Scooter Boats

This scooter activity is great for teamwork and cooperation.

Set Up: How many boats you play with depends on how many gymnastic folding mats you have. I have seven and put between 4 or 5 students on each boat.

How to Play: To make mats move, the students put two scooter boards under their mat and sit on it like they would a chair. The first challenge is to drive the boat around the gym without crashing into the walls or other boats.

The second challenge is to play a game called Pirates. All of the students on their boats help collect treasure from the center of the gym (yarn balls) by driving their boat using their feet. Each boat can only collect one piece of treasure at a time. Play for a predetermined amount of time and see how much treasure each pirate ship can collect.

The third challenge is to have two students sit on top with their feet up while another student drives the boat around the gym without crashing. This can be used with the game Pirates also.

The last challenge is to play a game called Battleship. Scatter cannonballs (coated-foam balls) throughout the gymnasium. Each battleship places a cone on top of their ship. The captain then drives the battleship around the gym collecting cannon balls for their battleship to use for throwing. If your battleships cone gets knocked over or down your battleship then switches drivers (captains). Activity idea by Coach Pirillo.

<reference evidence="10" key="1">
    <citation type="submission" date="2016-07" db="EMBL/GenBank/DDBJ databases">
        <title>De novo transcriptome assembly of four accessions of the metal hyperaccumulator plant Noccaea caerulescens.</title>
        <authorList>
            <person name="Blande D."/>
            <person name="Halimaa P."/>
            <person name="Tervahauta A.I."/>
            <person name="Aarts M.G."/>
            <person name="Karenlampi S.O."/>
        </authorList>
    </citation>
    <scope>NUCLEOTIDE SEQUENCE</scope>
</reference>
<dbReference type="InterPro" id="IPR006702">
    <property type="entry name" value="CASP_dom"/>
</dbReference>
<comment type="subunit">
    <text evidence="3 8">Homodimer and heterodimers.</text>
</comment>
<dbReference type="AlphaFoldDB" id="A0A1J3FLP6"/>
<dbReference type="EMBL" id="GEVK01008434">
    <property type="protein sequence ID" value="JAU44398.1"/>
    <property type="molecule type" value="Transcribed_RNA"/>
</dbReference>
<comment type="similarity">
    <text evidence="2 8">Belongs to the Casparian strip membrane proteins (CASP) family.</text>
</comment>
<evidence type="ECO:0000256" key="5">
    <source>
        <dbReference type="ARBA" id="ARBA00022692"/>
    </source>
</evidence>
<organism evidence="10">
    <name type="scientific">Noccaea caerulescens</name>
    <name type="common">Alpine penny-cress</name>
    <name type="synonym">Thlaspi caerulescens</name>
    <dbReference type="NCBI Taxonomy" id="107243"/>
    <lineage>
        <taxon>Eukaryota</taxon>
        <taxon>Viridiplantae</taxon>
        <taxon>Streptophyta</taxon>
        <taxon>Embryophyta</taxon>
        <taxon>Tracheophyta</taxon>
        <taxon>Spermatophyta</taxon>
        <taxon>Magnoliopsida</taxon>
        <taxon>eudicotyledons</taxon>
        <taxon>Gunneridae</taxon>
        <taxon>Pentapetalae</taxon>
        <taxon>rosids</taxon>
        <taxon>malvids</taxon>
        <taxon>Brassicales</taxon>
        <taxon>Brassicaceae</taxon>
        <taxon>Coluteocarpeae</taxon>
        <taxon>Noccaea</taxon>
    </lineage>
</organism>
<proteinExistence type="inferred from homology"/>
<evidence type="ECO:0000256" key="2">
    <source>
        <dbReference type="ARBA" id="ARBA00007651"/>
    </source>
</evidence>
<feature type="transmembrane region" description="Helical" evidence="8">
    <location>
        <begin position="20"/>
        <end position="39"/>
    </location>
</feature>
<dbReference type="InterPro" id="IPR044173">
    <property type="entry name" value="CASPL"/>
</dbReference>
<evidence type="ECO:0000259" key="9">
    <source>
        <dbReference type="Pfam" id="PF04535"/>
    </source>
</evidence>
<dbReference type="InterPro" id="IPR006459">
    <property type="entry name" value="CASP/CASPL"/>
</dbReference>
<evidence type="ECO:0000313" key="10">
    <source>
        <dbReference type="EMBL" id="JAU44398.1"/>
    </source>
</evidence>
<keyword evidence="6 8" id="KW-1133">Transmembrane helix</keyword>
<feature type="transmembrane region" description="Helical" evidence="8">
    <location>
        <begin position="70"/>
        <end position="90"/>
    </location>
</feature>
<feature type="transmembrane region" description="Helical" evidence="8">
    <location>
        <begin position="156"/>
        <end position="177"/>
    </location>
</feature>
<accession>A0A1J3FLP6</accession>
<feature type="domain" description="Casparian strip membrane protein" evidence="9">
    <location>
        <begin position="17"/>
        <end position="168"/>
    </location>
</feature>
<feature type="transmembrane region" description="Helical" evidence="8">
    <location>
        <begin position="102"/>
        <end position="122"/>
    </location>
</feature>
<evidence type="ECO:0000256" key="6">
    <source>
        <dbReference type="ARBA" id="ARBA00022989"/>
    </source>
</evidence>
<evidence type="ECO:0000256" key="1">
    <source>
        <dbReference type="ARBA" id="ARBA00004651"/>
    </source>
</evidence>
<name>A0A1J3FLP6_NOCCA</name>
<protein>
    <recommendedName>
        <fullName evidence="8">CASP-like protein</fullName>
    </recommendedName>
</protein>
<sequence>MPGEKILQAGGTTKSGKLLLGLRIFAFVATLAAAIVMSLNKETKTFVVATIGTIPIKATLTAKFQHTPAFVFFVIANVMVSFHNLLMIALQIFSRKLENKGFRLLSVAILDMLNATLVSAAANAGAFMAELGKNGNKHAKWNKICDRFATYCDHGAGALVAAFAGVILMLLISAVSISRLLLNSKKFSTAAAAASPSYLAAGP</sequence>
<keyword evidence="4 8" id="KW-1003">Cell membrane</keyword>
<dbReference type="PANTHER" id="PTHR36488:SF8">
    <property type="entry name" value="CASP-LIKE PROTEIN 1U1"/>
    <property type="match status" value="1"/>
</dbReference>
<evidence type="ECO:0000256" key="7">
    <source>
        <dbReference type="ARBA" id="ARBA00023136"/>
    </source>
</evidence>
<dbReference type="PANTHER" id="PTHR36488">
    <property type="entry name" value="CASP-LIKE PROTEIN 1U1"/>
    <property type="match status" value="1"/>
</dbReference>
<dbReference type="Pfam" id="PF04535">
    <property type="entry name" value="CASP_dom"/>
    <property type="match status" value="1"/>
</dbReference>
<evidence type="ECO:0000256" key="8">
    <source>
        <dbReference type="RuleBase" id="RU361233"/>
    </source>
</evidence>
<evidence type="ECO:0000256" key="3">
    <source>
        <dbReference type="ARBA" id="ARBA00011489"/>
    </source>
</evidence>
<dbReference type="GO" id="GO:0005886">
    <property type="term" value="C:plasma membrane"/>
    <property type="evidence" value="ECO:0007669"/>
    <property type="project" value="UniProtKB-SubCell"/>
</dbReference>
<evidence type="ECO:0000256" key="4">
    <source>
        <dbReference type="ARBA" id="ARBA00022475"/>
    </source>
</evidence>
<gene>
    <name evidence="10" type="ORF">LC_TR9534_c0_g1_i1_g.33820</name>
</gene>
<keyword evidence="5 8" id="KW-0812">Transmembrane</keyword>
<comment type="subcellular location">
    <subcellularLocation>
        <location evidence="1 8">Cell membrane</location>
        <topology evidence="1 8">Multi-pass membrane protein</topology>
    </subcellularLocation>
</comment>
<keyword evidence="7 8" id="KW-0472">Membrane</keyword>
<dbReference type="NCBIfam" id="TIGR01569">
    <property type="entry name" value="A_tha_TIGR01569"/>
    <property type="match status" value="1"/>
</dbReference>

Hungry, Hungry Hippos

Set Up: Divide your class into groups of three. Place these groups on the baselines of your gymnasium.  Each group should get a scooter board and a net. Place balls across or in the middle of the gym.

How to Play: One student lies on his/her belly on the scooter board. The second player is the driver and holds both feet of the scooter board player (hippo). At the signal, the driver pushes and pulls the hippo out to the center to collect as many objects (marbles) as he/she can using a bucket until all the objects are gone or the predetermined time is up. Have the third player count the objects as they are being collected. Play until each student gets a turn to be the driver, collector, and counter.

Check out Gopher’s Scoot-N-Scoop to get a full equipment set for your school! They also have a video demo of how to play.

Scooter Board Sports

Throughout my 19 years of teaching Physical Education, I have played many different sports and activities with scooter boards. It doesn't matter what sport or activity you play, if it's with scooter boards, students absolutely love it!

You can try scooter basketball, soccer, hockey, and football. As long as you have enough scooter boards for everyone in class, all of these activities are possible. What I love about playing these sports with scooter boards is that it evens the playing field. It doesn't allow the most athletic students to take over and allows other students to each evolve.